As the largest resource of information specific to women's brain health, we are sure you will find what you are looking for, and promise that you will discover new information.
Published on: May 28, 2019
by Len Canter for HealthDay:
There’s a lot you can learn from your elders, starting with the results of a multi-year study of exercise and brain health in seniors.
Researchers from Columbia University and the University of Miami compared results of two sets of brain scans and tests measuring memory and thinking skills in 876 seniors. The tests were done five years apart.
The investigators found a greater mental decline for those who reported low-activity exercises, such as light walking and yoga, compared to those with high-activity levels and exercises like running and cardio workouts.
The difference was equal to 10 years of brain aging, and that was after taking into account other factors that can influence brain health, such as excess weight, high blood pressure, smoking and drinking, according to the findings published in the journal Neurology.
Researchers are also learning about the brain benefits of cardio exercise from lab studies—those done on animals. One study found that sustained aerobic activity—such as daily jogging for several miles at a moderate pace—can encourage the growth of new brain cells, even later in life.
Research into which specific cardio activities are best for each of the sexes is ongoing, so there’s still more to learn. In the future, the goal is to learn more about how to individualize exercise for brain health.
This isn’t to say that other types of exercise aren’t important parts of an overall fitness regimen. Strength training helps you stay independent, while yoga, other flexibility exercises and balance work help prevent dangerous falls and keep you limber.
It may be hard to begin an exercise program if you’ve never been active, but it starts with your mindset: Don’t think of exercise as a necessary evil, but rather as something positive you do for yourself because of all the things it gives back.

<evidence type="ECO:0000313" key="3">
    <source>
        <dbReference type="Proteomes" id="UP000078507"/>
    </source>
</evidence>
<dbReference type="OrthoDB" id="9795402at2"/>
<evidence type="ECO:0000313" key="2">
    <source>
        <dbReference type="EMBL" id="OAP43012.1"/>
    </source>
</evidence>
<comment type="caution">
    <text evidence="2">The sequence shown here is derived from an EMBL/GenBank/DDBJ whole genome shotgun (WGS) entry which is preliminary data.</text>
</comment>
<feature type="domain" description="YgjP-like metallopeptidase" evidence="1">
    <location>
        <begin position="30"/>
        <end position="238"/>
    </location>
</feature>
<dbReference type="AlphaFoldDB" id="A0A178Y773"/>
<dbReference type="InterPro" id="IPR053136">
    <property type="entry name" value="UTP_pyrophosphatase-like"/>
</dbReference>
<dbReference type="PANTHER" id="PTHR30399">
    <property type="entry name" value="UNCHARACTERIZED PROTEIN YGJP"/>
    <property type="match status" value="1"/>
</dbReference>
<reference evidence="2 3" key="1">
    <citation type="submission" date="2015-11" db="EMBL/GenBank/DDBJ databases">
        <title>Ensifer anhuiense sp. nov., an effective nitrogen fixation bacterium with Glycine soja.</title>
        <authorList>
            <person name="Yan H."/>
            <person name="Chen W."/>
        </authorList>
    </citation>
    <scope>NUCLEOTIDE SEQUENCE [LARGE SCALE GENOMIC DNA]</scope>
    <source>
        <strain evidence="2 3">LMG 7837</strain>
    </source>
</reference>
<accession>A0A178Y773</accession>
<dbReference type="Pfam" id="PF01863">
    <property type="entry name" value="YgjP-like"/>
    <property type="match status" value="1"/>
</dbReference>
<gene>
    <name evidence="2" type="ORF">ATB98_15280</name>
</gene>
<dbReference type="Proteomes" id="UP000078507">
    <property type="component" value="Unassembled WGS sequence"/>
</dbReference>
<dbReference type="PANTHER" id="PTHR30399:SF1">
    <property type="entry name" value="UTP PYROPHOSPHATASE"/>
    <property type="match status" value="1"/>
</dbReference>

Although it’s normal for brainpower to decline as people age, it’s not inevitable, studies show. Some people remain cognitively sharp into their 80s, 90s, and beyond, defying the common assumption that cognitive decline is a...
Physical pain is unpleasant, yet it’s vital for survival because it’s a warning that your body is in danger. It tells you to take your hand off a hot burner...
It is with tremendous sadness that we mourn the loss of our Founding Board Member and dear friend Ken Aber, a beautiful soul, full of love, creativity, and generosity. Ken’s commitment to his craft was...
The material presented through the Think Tank feature on this website is in no way intended to replace professional medical care or attention by a qualified practitioner. WBHI strongly advises all questioners and viewers using this feature with health problems to consult a qualified physician, especially before starting any treatment. The materials provided on this website cannot and should not be used as a basis for diagnosis or choice of treatment. The materials are not exhaustive and cannot always respect all the most recent research in all areas of medicine.